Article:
‘The Great Offender’? A discussion about the unwarranted criticism of Caroline Coon

Caroline Coon is a woman of many of talents, an artist, an activist, and a journalist. But the thing that sets her apart from the crowd is her standpoint as a feminist. Coon’s work is one that has retained integrity throughout her career, depicting her social and moral beliefs unwavering in the onslaught of slander and criticism for her ‘offending’ paintings and views. One of the influential figures in the 1970’s Punk scene, it is her uninhibited, frank style that gives her work such emotive power and reflects our current climate as well as resonating with the time of its inception.

‘Caroline Coon: The Great Offender’ is Coon’s first ever solo exhibition at The Gallery in Liverpool. Set up in honour of it being 100 years of women’s right to vote, this exhibit embodies both the harsh reality of womanhood, while celebrating the female form and disregarding the social restrictions imposed on it. It is part of a series curated by Martin Green and James Lawler called the ‘Perpetual Provocateurs’. This title really embodies the work of Coon who has set a precedent for many women showing what a modern woman can be and what she can achieve when she chooses to put her mind to it. Coon as an artist has shown us that the ‘patriarchal pressures’ of being a woman can be dismissed with the aid of strong will, determination and motivation. Focusing on our own personal goals and setting aside the expectations of what women are expected to achieve.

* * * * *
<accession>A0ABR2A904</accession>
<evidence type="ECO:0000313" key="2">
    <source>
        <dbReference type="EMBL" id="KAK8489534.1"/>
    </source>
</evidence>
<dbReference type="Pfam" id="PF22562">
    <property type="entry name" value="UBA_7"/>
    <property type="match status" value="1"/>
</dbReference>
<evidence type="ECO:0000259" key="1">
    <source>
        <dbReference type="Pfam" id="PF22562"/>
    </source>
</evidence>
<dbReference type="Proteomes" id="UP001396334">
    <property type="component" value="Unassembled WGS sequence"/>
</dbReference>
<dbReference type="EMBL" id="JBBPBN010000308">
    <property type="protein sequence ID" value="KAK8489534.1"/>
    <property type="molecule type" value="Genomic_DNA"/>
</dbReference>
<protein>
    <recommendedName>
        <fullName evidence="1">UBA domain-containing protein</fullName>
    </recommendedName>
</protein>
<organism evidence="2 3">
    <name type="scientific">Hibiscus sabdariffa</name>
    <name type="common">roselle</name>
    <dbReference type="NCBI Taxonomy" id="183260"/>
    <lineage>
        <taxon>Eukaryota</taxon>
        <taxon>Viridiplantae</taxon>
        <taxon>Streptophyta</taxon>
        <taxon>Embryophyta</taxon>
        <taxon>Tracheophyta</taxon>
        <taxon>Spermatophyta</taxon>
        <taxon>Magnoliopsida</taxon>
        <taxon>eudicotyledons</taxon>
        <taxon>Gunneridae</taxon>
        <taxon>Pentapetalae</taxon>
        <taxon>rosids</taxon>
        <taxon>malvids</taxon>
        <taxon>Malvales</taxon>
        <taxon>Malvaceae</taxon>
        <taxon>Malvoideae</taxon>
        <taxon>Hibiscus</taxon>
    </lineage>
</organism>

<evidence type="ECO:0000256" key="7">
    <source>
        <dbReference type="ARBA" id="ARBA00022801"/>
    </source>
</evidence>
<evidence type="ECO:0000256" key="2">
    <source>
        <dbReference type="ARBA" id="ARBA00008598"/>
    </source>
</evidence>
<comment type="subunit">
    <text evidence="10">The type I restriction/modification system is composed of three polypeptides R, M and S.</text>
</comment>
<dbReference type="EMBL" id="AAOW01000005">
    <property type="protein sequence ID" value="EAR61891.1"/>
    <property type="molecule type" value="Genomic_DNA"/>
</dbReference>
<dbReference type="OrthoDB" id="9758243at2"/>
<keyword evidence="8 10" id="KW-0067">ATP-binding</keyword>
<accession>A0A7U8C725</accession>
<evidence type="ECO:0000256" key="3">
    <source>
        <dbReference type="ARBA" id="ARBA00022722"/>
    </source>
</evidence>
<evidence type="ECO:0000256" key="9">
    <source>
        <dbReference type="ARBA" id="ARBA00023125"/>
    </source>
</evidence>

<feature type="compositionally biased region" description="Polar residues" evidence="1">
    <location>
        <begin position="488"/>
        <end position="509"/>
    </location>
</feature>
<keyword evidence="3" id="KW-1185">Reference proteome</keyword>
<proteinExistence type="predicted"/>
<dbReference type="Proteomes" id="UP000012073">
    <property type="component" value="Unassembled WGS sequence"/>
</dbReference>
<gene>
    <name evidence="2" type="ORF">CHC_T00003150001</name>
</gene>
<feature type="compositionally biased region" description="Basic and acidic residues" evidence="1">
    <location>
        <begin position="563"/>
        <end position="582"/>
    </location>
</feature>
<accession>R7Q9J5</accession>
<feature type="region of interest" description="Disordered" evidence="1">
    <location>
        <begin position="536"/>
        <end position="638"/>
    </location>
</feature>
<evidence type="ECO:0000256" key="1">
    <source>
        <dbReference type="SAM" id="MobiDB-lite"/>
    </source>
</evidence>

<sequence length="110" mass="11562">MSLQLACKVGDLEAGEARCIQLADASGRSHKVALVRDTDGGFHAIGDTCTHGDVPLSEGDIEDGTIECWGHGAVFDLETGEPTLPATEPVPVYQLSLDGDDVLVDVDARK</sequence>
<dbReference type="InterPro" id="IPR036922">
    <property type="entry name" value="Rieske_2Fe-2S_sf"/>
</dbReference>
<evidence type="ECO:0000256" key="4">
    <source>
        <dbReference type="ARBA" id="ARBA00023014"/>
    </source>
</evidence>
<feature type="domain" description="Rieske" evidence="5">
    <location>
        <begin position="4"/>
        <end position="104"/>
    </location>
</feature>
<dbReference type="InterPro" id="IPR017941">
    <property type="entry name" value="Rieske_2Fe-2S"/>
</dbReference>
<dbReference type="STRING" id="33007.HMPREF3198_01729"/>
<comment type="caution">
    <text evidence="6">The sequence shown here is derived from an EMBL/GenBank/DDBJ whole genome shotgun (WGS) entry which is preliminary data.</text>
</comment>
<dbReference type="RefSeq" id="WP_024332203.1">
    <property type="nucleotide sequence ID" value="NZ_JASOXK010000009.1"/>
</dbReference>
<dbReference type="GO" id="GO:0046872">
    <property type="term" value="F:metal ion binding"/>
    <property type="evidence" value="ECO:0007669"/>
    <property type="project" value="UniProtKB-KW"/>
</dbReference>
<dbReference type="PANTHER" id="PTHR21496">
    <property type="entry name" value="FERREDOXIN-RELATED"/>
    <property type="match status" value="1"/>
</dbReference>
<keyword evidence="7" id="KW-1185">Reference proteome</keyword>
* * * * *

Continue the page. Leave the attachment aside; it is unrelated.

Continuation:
The work of Coon is extremely touching in so many ways, particularly to us as women in the struggle to make our voices heard and to see our work as valuable despite not conforming. To see that this exhibition is her FIRST solo display of her work is astounding and highlights how being brave regardless of the field you are in as well as being bold in your choices is key to making your own mark in the world. Despite all the adversities faced by Coon in gaining exposure to her work and not being censored by those that deem sexuality and honesty as unacceptable, there is a sense of hope and we believe that the unapologetic nature of her work is what inspired us to write this. Coon has said that “since I was a teenager, I was fully aware that the way I purposefully positioned myself as a women and artist would not be rewarded or popular in the present”. We feel that now is the time for women to stop apologizing for being strong and innovative and to gain self-worth in each choice that they make, much like Coon has shown throughout her career.

Some of the paintings that struck us the most were: The Family (1996) which presents Coon’s own family with an unusual twist. Prostitutes, Stone The Hypocrites! (2002) is a painting depicting a reversal of the stoning of the immoral. Finally, one of the most poignant paintings to us was Self with Delphinium (2016), a self-portrait of Caroline standing with flowers. The self-portrait really struck us as it dismisses the concept of a sell-by date for women whilst focusing also on ageism and sexism being overcome by self-love.


The Family (1996)


The Self With Delphinium, Age 70 (2016)


Prostitutes, Stone the Hypocrites! (2002)

While the social and moral implications of her work are clearly evident, its aesthetic value is also remarkable, with her distinct style and her lucid perception of gender within her subjects providing different interpretations with each glance of her work. For people such as ourselves, who don’t have an academic background in art and who often feel disassociated from modern art, this exhibition has strongly resonated with us, evoking all the fears and joys of being a woman but most of all being valued as a person. This is why we want to spread the word about Caroline amongst young people, so Caroline receives the credit, which we believe, is long overdue.

By Kalyani Pandya and Natalie Woodford


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